Fifteen trucks left Princeton at 9 a.m. Wednesday, Sept. 25, 2019. When the convoy hits Vancouver it is expected to be 200 trucks strong. (Andrea DeMeer/Princeton Spotlight)

70 trucks and counting: B.C. loggers en route to Vancouver to protest job losses

The initial convoy left Prince George at 2 a.m. Wednesday, stopping through the Cariboo

It was an early-morning start for dozens of B.C. Interior loggers heading from Prince George to Vancouver to make noise over job losses in the province’s once-booming forest industry.

The initial convoy left Prince George at 2 a.m. Wednesday, stopping through Williams Lake at 5 a.m. As the group heads to the Vancouver Convention Centre, up to 200 logging trucks are expected to join along the route.

About 100 trucks from the north, including Prince George, Quesnel, Williams Lake and 100 Mile House, were seen on the roads in 100 Mile, receiving honks of support and more trucks as they travel through rural communities impacted by mill curtailments and closures.

The Rally to Vancouver truck protest, organized by Merritt logger Howard McKimmon and others, is shedding light on the “industry in crisis” as mayors and MLAs from across the province converge in the Lower Mainland for its annual Union of BC Municipalities convention.

It’s no doubt that the recent hits to the forest sector will be top of mind for mayors in the Interior who have seen first-hand the job losses felt by their community members.

READ MORE: ‘We’re all getting hit hard’: Cariboo loggers to join truck rally and protest job losses

This year has seen four mills permanently close in the region, putting as many as 700 workers out of a job. There have been a further 13 indefinite closures which has impacted an estimated 1,000 workers, as well as hundreds more impacted due to curtailments.

The main goal, the group of loggers said, is to call for immediate changes to stumpage rates in B.C., which are based on the prices that companies pay for logs through BC Timber Sales, and bring back appurtenancy – an agreement that ties timber in a given region to specific sawmills.

In the meantime, the B.C. government has announced early retirement and training funds for forest workers out of jobs, in-part funded through $25 million originally meant for the rural dividend fund. The reallocation of funds has been met with protest by rural mayors.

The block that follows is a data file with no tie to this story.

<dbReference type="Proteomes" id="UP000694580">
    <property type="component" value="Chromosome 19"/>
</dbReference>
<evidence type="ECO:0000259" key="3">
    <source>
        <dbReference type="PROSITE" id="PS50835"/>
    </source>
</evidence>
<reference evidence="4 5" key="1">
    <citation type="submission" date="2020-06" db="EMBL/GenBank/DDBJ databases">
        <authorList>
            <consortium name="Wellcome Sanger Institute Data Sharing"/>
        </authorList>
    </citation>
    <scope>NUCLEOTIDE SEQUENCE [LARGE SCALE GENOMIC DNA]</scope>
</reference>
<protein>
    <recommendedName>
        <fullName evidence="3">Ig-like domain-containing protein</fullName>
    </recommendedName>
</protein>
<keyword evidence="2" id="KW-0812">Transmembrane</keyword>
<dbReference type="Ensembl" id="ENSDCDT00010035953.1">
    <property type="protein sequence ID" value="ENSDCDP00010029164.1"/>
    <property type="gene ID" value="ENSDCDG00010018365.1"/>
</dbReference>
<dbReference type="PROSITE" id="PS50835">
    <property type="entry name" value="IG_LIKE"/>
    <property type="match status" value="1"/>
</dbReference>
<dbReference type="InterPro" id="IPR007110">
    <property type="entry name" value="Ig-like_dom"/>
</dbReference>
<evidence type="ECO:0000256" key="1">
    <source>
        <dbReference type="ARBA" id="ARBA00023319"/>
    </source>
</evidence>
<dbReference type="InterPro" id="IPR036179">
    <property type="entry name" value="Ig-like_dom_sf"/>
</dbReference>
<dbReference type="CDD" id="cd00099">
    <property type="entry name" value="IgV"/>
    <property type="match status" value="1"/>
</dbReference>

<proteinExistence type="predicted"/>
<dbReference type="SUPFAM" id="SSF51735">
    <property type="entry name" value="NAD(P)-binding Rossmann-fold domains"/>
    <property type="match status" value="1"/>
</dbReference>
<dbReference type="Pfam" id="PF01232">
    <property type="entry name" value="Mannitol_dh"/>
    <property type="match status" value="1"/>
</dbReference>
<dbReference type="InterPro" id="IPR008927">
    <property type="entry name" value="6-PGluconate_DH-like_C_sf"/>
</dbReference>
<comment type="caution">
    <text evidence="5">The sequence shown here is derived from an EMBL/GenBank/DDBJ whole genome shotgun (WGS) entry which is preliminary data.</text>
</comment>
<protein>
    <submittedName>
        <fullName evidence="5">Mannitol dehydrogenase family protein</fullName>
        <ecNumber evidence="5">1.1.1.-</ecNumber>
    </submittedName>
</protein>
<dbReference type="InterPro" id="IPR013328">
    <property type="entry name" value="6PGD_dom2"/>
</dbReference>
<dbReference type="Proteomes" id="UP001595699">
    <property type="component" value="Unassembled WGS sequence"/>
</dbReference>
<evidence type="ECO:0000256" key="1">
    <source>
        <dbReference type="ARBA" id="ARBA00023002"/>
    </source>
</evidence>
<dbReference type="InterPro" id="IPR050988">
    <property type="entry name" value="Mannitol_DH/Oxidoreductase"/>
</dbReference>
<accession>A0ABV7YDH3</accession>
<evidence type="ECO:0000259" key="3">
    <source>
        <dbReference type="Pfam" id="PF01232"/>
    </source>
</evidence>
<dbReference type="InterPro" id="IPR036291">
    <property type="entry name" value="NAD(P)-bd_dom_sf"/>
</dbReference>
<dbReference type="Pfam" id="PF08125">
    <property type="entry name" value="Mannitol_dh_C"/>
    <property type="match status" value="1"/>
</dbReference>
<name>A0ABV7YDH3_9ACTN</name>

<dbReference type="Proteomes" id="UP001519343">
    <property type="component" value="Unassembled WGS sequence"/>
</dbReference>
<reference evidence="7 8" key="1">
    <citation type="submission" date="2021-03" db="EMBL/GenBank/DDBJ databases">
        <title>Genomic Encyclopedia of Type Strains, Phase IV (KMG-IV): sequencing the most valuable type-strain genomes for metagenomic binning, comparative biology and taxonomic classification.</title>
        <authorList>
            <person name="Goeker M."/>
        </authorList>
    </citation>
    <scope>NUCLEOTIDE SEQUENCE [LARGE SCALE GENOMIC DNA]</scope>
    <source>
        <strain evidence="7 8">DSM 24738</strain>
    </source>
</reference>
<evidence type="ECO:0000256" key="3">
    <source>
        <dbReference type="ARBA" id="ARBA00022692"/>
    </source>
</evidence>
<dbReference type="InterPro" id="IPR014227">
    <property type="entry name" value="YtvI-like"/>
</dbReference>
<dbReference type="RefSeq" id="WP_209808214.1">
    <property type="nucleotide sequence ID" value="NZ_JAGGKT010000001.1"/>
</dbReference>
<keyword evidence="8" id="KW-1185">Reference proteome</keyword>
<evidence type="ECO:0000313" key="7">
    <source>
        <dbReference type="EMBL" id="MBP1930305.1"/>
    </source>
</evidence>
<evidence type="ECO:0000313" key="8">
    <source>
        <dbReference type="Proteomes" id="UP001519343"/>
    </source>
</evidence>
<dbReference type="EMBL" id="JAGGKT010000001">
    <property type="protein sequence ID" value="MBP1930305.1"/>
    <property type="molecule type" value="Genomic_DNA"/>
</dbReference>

READ MORE: B.C. communities protest transfer of aid funds to those hit by sawmill closures

– with files from Angie Mindus, Williams Lake Tribune


@ashwadhwani
[email protected]

Like us on Facebook and follow us on Twitter.

Just Posted

Snowfall warning continues for parts of B.C.’s Interior

First significant snowfall of the season prompts Environment Canada warning

Hagensborg Water District ratepayers vote to dissolve district

In a close vote of 68 to 63, ratepayers have chosen to dissolve the water district

Bella Coola residents rely on food bank support

Your volunteers at the food bank work year-round, but are especially busy at Christmas

Nations coming together: Haida pole raised at opening of Heiltsuk Big House

‘Haida/Heiltsuk Peace Pole’ part of ceremony marking return of spiritual centre in Bella Bella

Nimpkish back in service while NSW undergoes repairs

The Northern Sea Wolf sustained damage to its propellers from a log strike in November

VIDEO: Boys help rescue Cariboo bear cub

The cub, weighing just 24lbs, has been taken to wildlife sanctuary in Northwest B.C. for the winter

Kelowna man attempts to steal bait bike from RCMP parking lot

38-year-old Brian Richard Harbison is facing several charges

‘Things haven’t changed enough:’ Ecole Polytechnique anniversary prompts reflection

Fourteen women were fatally shot by a gunman at the Montreal school on Dec. 6, 1989

Bear raids freezer, gorges on Island family’s Christmas baking

Hungry bruin virtually ignored meat and fish, focused, instead, on the sweets

B.C. pharmaceutical company’s stocks double in value after successful lupus drug trial

More than 40 per cent of patients using voclosporin saw improvements in kidney function

Second warning on romaine lettuce from California region as another E. coli case reported

Two cases of E. coli have been reported in relation to the illness in the U.S.

Residents in B.C. city could face 133% tax hike in ‘worst case’ lawsuit outcome: report

An average home could see a tax increase of $2,164 in one year

B.C. Transit finds 28 used fareboxes online, saves $300,000

‘Someone joked maybe we can buy used fareboxes on eBay,’ CEO says

Many of Canada’s working poor can’t afford lawyers, don’t qualify for legal aid

One lawyer says many people earn too much to qualify for legal aid, but not enough to really live on

Most Read